In the pub afterwards I proposed that Sanctuary should be a film, that this world had not been portrayed on the silver screen before, and that people needed to be made aware of the absurdity of the unjust law at the heart of it. I was impressed by the story, but also struck by the fact that the actors were very openly prompted on stage. The reason for the prompts was mostly to do with the gales of laughter that would interrupt the actor’s flow. On stage, an actor like Patrick Becker could turn this prompting into part of the performance – it became a contract between the audience and the actors, and added to the charm and involvement. Of course, on film we stop and start all the time and I had been working with the actors on camera technique, so it wasn’t a massive leap to make. Getting the film financed and made however would be another battle.

The issue, if you are an actor who happens to have Down’s syndrome or autism, is that there is very little space for you on screen. A role which may suit an actor with an intellectual disability, such as the character of Josey in Garage (Abrahamson 2007) or Raymond Babbitt in Rain Man (Levinson 1988), is usually taken by an actor who does not have a disability. This is known as “Cripping Up” and is often compared to actors “Blacking Up” in the past. It’s a phenomenon that anyone working in disability arts is well aware of, and thankfully is less prevalent in theatre due to the sterling work of companies like Blue Teapot in Ireland and Mind The Gap in the UK (to name but two). The situation in film and TV however, is that the sighting of any actors with disabilities is as rare as hen’s teeth. We needed a producer who was as passionate and tenacious as we were, we found her in Edwina Forkin of Zanzibar films. Thankfully, the Irish Film Board/Bord Scannán na hÉireann, the BAI (Broadcasting Authority Ireland) and RTE backed our proposal, and in 2015 the cameras started rolling.

Up to this point everything was in theory only. The actors at Blue Teapot have a routine, a person with Down’s syndrome or autism is reliant upon routine… and the routine in place was a three-day week with five hours per working day interspersed with regular breaks. During performances, this five-hour working day would be shifted to accommodate evening performances. However, filming days are long, at least eleven-hour days on set with travelling, hair, make-up and wardrobe not included. So in reality fourteen-hour days, six days a week. Would the actors be able to manage such long hours? Would the nerves of working in front of a film crew of twenty plus people get to them? The lights? The sets? The long waits in between set-ups as lights and camera are moved? There were many imponderables.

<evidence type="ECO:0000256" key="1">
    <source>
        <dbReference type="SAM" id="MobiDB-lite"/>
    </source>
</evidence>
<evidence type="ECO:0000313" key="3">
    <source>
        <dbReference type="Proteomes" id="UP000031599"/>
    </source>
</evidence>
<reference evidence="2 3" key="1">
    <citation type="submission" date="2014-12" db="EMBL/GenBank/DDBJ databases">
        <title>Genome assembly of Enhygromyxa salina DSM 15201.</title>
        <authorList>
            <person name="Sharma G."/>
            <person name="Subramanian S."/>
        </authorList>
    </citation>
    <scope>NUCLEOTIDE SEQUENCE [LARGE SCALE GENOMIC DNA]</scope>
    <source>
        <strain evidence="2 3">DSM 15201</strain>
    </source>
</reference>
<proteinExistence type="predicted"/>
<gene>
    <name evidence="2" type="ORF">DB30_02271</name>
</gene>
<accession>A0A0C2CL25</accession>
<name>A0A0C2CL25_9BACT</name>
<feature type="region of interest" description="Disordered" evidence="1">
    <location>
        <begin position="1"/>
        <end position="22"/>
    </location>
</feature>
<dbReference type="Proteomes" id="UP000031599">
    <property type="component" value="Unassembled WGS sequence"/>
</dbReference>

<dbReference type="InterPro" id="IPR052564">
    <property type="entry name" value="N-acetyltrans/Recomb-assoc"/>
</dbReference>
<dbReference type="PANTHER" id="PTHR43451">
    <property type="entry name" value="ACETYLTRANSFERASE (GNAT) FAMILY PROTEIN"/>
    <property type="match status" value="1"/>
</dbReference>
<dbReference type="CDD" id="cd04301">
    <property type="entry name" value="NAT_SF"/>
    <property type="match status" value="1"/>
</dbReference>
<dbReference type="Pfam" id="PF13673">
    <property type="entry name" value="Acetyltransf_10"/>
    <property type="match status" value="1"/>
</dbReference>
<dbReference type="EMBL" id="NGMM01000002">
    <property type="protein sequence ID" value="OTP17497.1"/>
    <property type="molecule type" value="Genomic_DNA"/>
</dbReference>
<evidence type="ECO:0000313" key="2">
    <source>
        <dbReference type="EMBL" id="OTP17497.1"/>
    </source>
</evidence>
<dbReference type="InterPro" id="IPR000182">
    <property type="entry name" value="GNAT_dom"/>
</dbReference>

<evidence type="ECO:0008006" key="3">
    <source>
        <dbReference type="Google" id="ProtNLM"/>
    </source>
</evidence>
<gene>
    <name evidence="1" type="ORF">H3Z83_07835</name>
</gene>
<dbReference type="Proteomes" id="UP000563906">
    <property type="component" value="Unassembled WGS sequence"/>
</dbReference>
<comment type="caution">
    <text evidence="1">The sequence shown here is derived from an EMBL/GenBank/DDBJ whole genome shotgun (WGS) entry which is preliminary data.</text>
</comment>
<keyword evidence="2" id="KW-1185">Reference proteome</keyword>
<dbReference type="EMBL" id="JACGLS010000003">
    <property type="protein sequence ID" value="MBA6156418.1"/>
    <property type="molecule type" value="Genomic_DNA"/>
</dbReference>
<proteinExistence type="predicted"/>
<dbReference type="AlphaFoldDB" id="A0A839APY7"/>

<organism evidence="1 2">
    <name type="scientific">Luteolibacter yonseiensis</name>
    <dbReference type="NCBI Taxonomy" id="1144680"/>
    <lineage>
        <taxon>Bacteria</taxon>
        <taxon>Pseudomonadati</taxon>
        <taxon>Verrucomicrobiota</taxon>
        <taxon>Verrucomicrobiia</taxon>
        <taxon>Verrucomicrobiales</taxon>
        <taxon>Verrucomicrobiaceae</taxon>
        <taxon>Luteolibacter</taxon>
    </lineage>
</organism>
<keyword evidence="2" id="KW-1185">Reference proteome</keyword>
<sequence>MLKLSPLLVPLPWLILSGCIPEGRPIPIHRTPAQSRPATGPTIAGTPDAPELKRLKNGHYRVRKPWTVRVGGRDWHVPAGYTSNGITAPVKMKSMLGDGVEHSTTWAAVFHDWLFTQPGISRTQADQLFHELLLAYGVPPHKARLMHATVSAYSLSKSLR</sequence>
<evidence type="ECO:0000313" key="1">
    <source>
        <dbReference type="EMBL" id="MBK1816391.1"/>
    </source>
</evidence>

The first scene we shot was Kieran’s character Larry changing from his work clothes into his going out clothes. We were on Location in Supermac’s on Cross Street. Kieran was clearly nervous, even though he said he was fine, I could tell that he was just a little edgy. The crew were all new to me and Kieran, there was tension on set for sure… and that was about to get worse. As the cameras started to roll the action was simple enough. Kieran had to unbutton his shirt. Kieran has big hands, with chunky fingers, this is often a characteristic of Down’s syndrome, and he was having trouble with the buttons, he was taking an age to get one button undone. The tension was building on set, how long was this shoot going to take? Here we were on Roll 1 Slate 1 Shot 1 Take 1 with hundreds of takes to come over the thirty day shoot, and time was passing very slowly. My instinct was to keep going; I had faith in Kieran, and I knew that the crew also needed to know what they were dealing with – then the button popped out of the hole of the shirt, one undone… a slight relaxation in the crew… but then Kieran’s fingers moved to the second button and tension doubled. Kieran then showed why he is a professional actor and justified my absolute faith in him, he improvised, he realised that the buttons were taking too long, he sensed the tension and he came up with the solution, he pulled the shirt over his head – He solved the problem and the crew fell in love with him from that very moment.